Monmouth College Assistant Professor of History Christine Myers
Monmouth College Assistant Professor of History Christine Myers might have emulated the movie character Indiana Jones and spent her career descending into tombs in North Africa, except for one small thing: she’s allergic to dust.
“My first memorable encounter with history was seeing the ‘Treasures of Tutankhamun’ exhibit at the Field Museum in Chicago when I was 4 years old,” said Myers, who will present papers at four conferences in the next three months. “Were I not allergic to dust, I would probably be an Egyptologist.”
Throughout her childhood, Myers remained fascinated by history. She decided to become a history professor “when I was 7.”
“My mother was a history teacher and my father an engineering professor, so it was a combination of their examples,” she said.
Myers’ love of British history, in particular, came two years later, sparked “when Prince William was born on my ninth birthday.”
In addition to the classes she teaches at Monmouth, Myers’ love of history manifests itself in her ongoing research. At two of the conferences, she’ll present original research. She will also present two pedagogical papers about courses she taught last year. By the end of May, she’ll have presented papers in three countries, including Canada and Ireland.
Up first is a March 16-19 trip to Philadelphia, where Myers will present “Anatomy of a Classroom: Coeducating Medical Students in Victorian Scotland” at the Interdisciplinary Nineteenth-Century Studies Annual Conference.
“My research is always ongoing,” said Myers. “The Philadelphia paper is part of a project I started about a year-and-a-half ago. I presented an earlier piece of the project in Chicago last August and have a proposal in for a third piece for a conference next fall.”
Later this month, Myers will head to Kansas City, Mo., to present “Commemorating Our War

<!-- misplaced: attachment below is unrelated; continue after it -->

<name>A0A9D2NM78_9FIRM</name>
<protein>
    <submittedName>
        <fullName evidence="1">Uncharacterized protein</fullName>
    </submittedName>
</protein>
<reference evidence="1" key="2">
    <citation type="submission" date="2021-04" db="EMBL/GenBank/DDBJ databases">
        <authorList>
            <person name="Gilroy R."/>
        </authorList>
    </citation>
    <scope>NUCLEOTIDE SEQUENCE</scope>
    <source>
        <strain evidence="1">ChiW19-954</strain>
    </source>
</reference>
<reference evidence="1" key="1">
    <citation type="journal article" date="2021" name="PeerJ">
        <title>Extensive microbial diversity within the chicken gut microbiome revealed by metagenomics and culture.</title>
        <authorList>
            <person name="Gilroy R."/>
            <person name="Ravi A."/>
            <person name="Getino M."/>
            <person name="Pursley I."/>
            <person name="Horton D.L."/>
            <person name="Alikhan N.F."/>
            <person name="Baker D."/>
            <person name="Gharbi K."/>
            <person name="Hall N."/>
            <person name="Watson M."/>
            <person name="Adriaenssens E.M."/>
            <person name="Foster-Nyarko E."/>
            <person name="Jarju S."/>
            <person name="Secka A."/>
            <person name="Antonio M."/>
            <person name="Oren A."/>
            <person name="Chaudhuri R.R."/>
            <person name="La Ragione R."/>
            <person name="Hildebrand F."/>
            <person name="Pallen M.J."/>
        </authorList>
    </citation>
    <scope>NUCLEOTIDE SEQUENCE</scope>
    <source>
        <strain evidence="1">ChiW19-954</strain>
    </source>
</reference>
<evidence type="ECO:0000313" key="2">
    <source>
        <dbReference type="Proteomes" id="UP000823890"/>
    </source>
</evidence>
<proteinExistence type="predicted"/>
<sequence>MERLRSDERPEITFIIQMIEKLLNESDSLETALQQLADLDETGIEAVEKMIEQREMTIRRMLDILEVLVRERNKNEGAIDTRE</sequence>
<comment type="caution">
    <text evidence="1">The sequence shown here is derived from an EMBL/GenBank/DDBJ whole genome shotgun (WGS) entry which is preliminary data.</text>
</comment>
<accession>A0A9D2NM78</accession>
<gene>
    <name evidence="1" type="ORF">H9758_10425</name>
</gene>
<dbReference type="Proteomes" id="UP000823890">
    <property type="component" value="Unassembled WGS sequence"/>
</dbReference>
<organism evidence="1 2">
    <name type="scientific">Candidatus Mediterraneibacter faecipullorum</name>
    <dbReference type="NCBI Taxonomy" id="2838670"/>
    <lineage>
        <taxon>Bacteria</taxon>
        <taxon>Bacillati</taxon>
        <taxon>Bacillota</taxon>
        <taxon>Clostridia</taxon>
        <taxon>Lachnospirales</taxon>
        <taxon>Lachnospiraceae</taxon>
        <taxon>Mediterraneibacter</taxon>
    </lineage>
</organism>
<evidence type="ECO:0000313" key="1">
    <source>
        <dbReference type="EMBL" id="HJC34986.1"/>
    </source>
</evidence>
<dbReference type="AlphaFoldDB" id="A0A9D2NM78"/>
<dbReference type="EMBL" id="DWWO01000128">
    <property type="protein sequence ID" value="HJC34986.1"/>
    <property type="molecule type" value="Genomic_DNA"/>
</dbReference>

: Approaches to Teaching Ireland and WWI” at the American Conference for Irish Studies Annual Conference.
“The conference is being held in Kansas City because that’s where the National World War I Museum is located,” said Myers. “The keynote address will be held at the museum. The papers won’t all be about World War I, but the panel I’m on is focused on the war.”
An added benefit of the WWI research is its timeliness, she said, as 100th anniversaries of the conflict are happening right now.
At the end of April, Myers will head to Vancouver, British Columbia, for a joint conference of the Victorian Studies Association of Western Canada and the Victorian Interdisciplinary Studies Association of the Western United States. There, she’ll present “Victorian Violence in the College Classroom.”
“My doctoral research was about the integration of women into male universities in Britain and the U.S. from 1860-1940,” said Myers, who received her Ph.D. from Scotland’s University of Strathclyde. “All of my subsequent research has related to that in some way. The Victorian work I’m doing now is a way for me to approach the curriculum in Scottish universities differently than I have in the past, by looking at one topic – murder – that was taught across many academic disciplines.”
In May, Myers will present “Zigzagging
: The Transatlantic Propaganda Value of Women in WWI Hospitals” at a symposium in Dublin.
“The paper will focus on American, British and Canadian authors who wrote about women’s contributions to the war effort in hospitals,” she said. “It connects nicely to the ‘WWI Hospitals’ course I taught in 2015 and will teach again in 2018.”
Myers joined Monmouth’s faculty in 2012. In addition to her Ph.D., she has a master’s degree from Central Michigan University and University of Strathclyde. She completed her bachelor’s degree at Cornell (Iowa) College.